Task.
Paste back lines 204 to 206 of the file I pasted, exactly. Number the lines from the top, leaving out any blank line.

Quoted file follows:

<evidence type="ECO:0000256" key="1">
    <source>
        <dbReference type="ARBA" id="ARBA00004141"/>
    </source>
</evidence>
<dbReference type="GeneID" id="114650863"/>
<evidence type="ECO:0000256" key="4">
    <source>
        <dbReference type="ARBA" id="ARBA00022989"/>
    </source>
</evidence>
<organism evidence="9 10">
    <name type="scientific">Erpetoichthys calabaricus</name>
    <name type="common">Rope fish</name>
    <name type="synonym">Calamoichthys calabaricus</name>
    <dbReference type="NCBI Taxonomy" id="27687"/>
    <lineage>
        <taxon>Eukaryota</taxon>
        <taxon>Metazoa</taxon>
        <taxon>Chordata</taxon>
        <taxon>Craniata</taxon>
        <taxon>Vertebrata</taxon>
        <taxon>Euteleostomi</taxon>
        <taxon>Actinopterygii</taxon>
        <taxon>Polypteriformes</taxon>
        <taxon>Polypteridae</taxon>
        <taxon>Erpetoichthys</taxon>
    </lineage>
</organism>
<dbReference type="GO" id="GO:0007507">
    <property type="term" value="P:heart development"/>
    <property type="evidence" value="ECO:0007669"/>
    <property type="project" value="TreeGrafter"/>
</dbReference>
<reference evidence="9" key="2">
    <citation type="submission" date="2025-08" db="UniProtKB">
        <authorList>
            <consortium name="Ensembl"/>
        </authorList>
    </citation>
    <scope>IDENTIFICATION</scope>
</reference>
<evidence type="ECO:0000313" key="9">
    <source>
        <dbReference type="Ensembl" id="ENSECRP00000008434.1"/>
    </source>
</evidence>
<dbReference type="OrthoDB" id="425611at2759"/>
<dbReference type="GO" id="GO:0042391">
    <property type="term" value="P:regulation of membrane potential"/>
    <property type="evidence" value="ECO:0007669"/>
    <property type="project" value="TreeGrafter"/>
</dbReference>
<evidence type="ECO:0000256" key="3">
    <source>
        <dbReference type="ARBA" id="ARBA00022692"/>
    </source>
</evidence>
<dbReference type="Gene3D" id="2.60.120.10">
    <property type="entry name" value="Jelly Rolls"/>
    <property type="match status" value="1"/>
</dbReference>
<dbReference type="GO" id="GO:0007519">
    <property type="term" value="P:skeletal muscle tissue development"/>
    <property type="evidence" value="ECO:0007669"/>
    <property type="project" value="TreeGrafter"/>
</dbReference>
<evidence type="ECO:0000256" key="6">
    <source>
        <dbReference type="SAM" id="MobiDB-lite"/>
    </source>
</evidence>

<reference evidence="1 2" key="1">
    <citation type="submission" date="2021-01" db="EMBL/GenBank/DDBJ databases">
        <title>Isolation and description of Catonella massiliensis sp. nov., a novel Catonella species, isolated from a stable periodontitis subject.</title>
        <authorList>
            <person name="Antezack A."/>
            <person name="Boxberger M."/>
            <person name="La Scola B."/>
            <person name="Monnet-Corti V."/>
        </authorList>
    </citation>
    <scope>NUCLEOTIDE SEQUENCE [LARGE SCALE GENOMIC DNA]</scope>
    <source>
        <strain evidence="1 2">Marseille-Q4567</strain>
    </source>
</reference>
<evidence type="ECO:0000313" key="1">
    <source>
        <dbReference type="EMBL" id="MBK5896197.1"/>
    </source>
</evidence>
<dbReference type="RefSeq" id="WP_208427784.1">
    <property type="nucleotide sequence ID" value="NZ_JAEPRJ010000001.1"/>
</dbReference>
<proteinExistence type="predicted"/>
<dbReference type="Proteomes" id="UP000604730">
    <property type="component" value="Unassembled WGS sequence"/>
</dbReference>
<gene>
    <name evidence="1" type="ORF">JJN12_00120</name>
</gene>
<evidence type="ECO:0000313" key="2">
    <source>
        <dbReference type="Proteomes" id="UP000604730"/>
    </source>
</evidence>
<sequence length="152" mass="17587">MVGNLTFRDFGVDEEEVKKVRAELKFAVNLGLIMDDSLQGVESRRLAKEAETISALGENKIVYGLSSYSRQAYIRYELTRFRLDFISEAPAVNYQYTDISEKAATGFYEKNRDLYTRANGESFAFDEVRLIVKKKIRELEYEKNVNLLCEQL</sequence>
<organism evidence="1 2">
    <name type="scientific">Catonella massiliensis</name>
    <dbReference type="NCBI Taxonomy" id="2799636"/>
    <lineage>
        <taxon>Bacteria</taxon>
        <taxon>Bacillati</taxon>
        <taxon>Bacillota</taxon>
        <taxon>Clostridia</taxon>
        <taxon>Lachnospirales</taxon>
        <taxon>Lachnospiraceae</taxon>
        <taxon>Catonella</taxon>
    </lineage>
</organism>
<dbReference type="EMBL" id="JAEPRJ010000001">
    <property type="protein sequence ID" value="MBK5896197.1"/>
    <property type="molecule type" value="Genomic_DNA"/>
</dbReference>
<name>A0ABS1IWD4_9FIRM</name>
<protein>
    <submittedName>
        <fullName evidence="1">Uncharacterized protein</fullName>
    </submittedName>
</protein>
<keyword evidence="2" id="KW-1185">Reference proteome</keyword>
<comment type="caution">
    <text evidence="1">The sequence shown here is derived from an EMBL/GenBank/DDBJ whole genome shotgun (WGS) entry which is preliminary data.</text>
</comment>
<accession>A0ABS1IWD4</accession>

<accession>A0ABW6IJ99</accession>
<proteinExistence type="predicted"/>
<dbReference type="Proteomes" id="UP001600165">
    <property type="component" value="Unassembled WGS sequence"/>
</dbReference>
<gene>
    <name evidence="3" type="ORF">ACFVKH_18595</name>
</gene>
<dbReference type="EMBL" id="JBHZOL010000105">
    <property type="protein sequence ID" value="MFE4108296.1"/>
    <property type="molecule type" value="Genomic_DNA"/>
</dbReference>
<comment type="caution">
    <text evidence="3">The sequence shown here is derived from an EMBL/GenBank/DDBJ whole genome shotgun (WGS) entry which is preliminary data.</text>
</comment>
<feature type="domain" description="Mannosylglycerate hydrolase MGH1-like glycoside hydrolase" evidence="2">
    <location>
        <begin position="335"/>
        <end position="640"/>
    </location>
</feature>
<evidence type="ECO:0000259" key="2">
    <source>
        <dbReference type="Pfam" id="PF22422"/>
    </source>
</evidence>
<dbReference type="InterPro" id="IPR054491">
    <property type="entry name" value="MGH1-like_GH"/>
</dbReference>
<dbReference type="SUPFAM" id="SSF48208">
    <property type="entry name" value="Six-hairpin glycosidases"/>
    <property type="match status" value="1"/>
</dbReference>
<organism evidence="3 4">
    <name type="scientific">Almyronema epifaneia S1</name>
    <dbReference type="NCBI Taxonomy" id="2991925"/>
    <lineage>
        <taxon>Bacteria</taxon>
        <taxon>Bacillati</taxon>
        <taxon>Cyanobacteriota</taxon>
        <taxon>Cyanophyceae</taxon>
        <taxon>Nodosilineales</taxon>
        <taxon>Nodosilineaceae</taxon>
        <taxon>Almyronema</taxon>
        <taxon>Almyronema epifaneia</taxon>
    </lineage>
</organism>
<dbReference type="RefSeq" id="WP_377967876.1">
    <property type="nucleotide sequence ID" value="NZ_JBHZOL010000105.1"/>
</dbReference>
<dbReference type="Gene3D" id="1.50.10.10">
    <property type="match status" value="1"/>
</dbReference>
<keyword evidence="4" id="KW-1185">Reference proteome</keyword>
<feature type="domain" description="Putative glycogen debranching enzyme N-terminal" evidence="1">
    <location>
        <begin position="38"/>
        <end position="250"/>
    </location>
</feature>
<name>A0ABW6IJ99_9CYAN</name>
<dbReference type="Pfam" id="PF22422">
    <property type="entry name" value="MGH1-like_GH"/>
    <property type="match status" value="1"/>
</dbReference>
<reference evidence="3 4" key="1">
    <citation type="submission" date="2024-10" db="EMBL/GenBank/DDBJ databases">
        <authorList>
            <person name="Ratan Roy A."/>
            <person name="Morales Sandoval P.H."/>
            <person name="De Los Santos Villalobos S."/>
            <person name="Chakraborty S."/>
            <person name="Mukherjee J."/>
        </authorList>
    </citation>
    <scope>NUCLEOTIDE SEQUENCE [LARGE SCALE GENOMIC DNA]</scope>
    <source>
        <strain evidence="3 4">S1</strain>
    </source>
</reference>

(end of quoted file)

        <authorList>
            <person name="Ratan Roy A."/>
            <person name="Morales Sandoval P.H."/>